The Gardiner City Council and Planning Board are holding public hearings Wednesday to review whether the city should rezone two lots next to Libby Hill Business Park to allow Everett J. Prescott, Inc. to expand its footprint beyond the city’s business park.

The city included the proposed zoning change, from rural to planned industrial/commercial, in the new comprehensive plan approved by councilors last year. The proposal councilors will review Wednesday is only for changing two lots on North Street, not all of the rezoning recommended in the comprehensive plan.

The Planning Board public hearing is scheduled for 5:30 p.m. Wednesday at City Hall, and the council meeting is set to begin at 6 p.m.

The city’s Ordinance Review Committee has already started work to implement the sweeping zone changes recommended by the plan, but the entire process will likely take a couple of years, said Patricia Hart, a city councilor who also serves as chairwoman of the plan committee. The rezoning will be done piecemeal, starting with the outer-Brunswick Avenue area, Hart said.

The CEO of the waterworks distributor headquartered in Gardiner, Peter Prescott, and the company’s president, Steven Prescott, requested the Planning Board and Comprehensive Plan Review Committee include the zoning change at a meeting last April. Nate Rudy, director of economic and community development for the city at the time, recommended that the committee and board include the requested change in the plan because he said the company is unable to expand within the business park. Rudy said at the meeting that the company planned to use the two lots largely for displaying products.

Steven Prescott, Peter’s son, said the company would use the main entrance in the business park to access the lots and not enter on Prescott/North Street, which has one residence on the other side of the street.


Jason Griffiths, who lives across the street from the North Street lots, told councilors at their meeting Feb. 25 that allowing the company to expand to those lots would affect his family’s quality of life and his investment. He bought the house in 2006 after that section of the business park had already been built.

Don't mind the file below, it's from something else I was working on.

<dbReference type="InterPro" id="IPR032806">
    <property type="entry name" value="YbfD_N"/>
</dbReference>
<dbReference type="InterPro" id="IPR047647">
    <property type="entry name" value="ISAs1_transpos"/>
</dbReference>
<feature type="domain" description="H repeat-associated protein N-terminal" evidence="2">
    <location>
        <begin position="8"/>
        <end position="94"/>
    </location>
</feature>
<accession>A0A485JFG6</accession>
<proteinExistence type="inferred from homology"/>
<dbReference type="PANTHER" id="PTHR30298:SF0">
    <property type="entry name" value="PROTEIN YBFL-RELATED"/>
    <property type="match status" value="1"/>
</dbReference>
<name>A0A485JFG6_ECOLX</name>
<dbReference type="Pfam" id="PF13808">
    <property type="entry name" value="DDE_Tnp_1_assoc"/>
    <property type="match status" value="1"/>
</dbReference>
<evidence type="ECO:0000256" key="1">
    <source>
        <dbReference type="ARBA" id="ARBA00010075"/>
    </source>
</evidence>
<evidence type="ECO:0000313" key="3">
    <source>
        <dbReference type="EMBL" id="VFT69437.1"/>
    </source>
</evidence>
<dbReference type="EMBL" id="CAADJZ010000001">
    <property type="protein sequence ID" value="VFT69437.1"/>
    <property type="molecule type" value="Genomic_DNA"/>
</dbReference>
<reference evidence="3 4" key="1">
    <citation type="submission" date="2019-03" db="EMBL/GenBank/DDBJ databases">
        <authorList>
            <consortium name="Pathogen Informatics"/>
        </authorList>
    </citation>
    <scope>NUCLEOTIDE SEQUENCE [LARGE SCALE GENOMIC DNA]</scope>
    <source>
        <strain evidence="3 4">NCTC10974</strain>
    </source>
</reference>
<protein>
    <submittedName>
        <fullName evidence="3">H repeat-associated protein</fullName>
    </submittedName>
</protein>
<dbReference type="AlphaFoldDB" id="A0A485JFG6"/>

Griffiths told councilors he has been trying to sell the house for almost a year, and people at five of six showings said they wouldn’t buy it because of the location of the business park.

“Now you put this warehouse or something across the street, and I don’t think I’ll ever be able to move,” he said.

Griffiths and the Prescotts weren’t available for comment Monday.

Wednesday will be the first time councilors review the rezoning proposal. If they approve it Wednesday, they’ll hold a final reading on the change at their meeting two weeks later, said City Manager Scott Morelli.

Also on Wednesday’s agenda is a request from the owner of a Partridge Drive property to extend the deadline for constructing a house on the lot, a condition the city set when it sold the property to Linda Adams in 2013 for $5,000. Adams is requesting councilors extend the deadline from March 27 to Sept. 1.


Morelli said he’s recommending councilors exercise the city’s option to buy back the land and any improvements for $1 once Adams misses the March 27 deadline. If they want to extend the deadline, Morelli said he’s recommending councilors require Adams to pay the city $3,090, the amount the city would have collected in taxes if a house valued at at least $150,000 was completed by the deadline, as required in the purchase agreement.

Paul Koenig — 621-5663

[email protected]

Twitter: @paul_koenig

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